The beauty industry, famously, can weather any recession. Be it the lipstick factor, or more recently ascribed to the foundation factor, we will always make sure there are funds for a quick pick me up. So perhaps that accounts for the influx of fashion houses turning to beauty for a more ready and willing clientele.
Most recently, Burberry have announced their beauty line. As WWD quipped, this brings a whole new meaning to "a coat of lipstick" haw haw. But indeed, quite seriously, Burberry insist that there is no makeup equivalent to the timeless, understated elegance and versatility of the famous Burberry trench coat. "When we were doing make-up, I felt like we weren't able to get the right attitude. It was either caked-on makeup or then just the wrong colours or tones. I wanted it to be this kind of effortless elegance," said Christopher Bailey, chief creative officer for Burberry. Of course this is clearly absurd, god only knows how many neutrals one could lay one's hands on - yet still, I am excited!
I think the packaging and pitch looks great: quintessially British (groan) and, as the Harrods buyers explain “Whereas other brands are screaming out for Hollywood glamour, Burberry Beauty has created a colour palette that is aspirational yet stunningly wearable”. The models will be wearing the Burberry trenchcoat in the promotional images and it's shot by Mario Testino. The line will accordingly take a natural approach, so will include sheer foundation, blush, pressed powder, bronzer, liquid foundation, eye shadow, eyeliner, lip gloss, lipstick and mascara. The products will be a permanent fixture and the line will expand “when we feel it needs a new pop of something, we will start adding things and that will all flow with fashion, as well."
Using the same approach, Topshop have suddenly retrieved their age-old makeup sideline. Yet this time around, it will be utterly associated with the great bastion of British High Street value, and its own renowned and cultivated fashion-forward attitude. The kudos bestowed upon its collections (not least by me, I spend thousands there!) is set to be refracted through the forthcoming makeup line.
Like Burberry, the core collection will be sheer foundations, or "tints", and seasonal collections - which from promotional images (there was an embargo on any info until magazines got exclusives so here are Grazia and Elle with some) looks quite interesting. I like the instantly Topshop black and white doodle packaging, and the limited edition gold 'YSL' like packaging looks cute too. It's been designed by a Topshop designer and created by a makeup artist, so it's pulling out all the stops.
The price points seem assuringly realistic, so I imagine this will do well. Again, we are told this is a niche product: the makeup artist Hannah Murray explains, "Usually you’ve got to go to specialist shops to find the kind of makeup girls wear at festivals". I reckon I could get the essentials courtesy of Collection 2000 actually, but nevertheless I am looking forward to seeing Topshop's makeup.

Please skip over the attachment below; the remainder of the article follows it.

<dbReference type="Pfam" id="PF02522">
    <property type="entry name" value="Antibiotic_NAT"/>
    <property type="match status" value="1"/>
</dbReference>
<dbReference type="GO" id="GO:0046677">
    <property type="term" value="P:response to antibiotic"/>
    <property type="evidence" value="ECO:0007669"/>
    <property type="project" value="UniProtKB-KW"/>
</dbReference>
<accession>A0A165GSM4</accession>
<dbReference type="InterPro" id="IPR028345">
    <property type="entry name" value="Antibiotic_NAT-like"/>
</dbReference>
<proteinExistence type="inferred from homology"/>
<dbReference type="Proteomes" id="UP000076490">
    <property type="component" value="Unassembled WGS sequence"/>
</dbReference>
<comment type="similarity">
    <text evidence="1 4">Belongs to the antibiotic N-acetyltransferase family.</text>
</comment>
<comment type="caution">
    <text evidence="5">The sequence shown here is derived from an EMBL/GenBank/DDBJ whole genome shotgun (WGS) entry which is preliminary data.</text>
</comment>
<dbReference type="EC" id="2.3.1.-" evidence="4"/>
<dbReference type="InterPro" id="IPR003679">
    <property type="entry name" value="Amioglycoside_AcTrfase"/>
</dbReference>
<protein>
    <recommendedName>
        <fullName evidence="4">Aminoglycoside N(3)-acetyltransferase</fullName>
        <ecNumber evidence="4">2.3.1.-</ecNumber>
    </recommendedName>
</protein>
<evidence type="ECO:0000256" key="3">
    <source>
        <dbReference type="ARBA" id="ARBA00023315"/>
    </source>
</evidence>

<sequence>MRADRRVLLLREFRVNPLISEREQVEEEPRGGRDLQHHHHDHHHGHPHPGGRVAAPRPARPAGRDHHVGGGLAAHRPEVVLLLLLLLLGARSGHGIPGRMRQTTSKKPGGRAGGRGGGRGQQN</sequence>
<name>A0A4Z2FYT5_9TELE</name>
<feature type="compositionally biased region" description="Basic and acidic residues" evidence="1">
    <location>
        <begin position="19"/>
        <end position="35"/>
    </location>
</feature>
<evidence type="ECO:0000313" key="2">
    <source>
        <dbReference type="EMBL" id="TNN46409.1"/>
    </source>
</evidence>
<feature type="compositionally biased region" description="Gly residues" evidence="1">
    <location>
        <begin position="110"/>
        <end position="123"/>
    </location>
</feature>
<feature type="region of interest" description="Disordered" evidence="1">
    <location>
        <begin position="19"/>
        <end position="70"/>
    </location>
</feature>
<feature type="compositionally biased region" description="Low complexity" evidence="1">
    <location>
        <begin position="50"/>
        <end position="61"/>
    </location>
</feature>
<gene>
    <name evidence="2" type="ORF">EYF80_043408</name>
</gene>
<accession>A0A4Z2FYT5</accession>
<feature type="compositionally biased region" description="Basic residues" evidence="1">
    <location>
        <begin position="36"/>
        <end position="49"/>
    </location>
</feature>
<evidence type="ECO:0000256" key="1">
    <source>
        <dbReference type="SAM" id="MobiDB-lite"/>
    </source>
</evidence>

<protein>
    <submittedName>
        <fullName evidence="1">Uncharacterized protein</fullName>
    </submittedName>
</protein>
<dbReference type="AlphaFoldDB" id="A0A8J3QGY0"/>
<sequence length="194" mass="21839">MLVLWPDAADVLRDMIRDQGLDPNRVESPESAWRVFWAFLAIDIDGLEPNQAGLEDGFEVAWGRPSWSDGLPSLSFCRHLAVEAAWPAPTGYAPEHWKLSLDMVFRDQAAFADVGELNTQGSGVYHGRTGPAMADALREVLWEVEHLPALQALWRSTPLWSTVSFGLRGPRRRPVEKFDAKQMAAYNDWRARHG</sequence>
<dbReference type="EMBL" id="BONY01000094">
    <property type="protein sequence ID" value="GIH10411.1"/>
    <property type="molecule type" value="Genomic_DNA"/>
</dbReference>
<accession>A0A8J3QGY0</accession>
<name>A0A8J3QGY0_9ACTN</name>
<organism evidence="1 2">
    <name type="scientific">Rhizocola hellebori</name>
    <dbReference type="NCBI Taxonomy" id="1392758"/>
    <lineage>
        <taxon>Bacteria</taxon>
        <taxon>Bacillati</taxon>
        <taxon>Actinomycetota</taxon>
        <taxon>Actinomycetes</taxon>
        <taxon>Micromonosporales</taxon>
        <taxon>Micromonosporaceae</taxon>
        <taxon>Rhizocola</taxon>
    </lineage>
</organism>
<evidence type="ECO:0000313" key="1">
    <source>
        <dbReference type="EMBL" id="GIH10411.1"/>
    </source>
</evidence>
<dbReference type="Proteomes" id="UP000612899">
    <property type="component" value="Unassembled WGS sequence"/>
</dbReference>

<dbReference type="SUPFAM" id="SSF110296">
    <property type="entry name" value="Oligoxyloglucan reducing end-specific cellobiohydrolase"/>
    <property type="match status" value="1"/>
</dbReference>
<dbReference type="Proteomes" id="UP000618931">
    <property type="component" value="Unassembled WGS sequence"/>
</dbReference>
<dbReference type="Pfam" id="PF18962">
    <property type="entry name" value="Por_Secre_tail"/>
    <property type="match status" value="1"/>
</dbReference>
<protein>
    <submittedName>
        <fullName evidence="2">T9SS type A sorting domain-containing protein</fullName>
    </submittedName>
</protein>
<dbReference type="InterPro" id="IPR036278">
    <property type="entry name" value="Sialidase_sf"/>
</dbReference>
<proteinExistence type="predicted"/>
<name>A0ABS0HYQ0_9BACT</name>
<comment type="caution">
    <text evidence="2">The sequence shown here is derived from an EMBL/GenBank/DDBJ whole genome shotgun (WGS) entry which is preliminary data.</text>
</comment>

Some fashion led companies leave me cold however. D&G's relatively recent colonisation, in spite of Scarlett Johansson's best Marilyn Monroe impression, never lured me in. And similarly, Tom Ford's new lipsticks, £35 a piece, will not be on my birthday wishlist. I would need an elusive promise of plumping, anti-ageing, cosmic and life altering, to contemplate £35 on a lipstick. £20 is already pushing it but I can accept.
This is at the crux of the change. I assumed beauty was moving in a direction where the all-important link between organic, healthy, science filled world of cosmetics was paramount, yet here we are faced with a beauty landscape where fashion and colours are the basis. In Topshop/ H&M/ High street makeup, this equates to an impulse makeup purchase to match your shoes and fringe cardigan; in D&G/ Burberry/ Tom Ford et al, it is to attain a pinch of the label's luxury and designer status - with packaging a deliberate echo of the brand's eponynymous hero product.
Then there is the dreaded feeling that the beauty buyers are being exploited, sold something we already have ...
It is too easy to get embroiled in the Lime Crime fiasco, but in a similar pattern, the founder started out in fashion and settled on makeup - and there is yet another example of the creator insisiting she "couldn’t find makeup bright enough for her tastes and so Lime Crime was born... The line fills the voids in the makeup universe where 'whimsical' and 'high quality' are rarely found together." This review belies that. I would certainly never be tempted to buy any of Doe Deer's products, I find her constant references to unicorns and such rather grating. And her infamous (yes everyone INFAMOUS means notorious, it is not just 'famous' with 'in' there for emphasis get it straight aargghh please!!!) anyway yes her infamous attitude, coupled with a premium priced yet inadequate product, makes me hope that cosmetics are not being seen as a soft touch in today's fraught economic climate.
I want makeup to be constantly evolving, with an emphasis on new formulations, new colours, ok even exciting new packaging. Seeing it being absorbed into fashion seems to undermine the essense of my beauty fixation, and compromises its unique appeal. What do you think??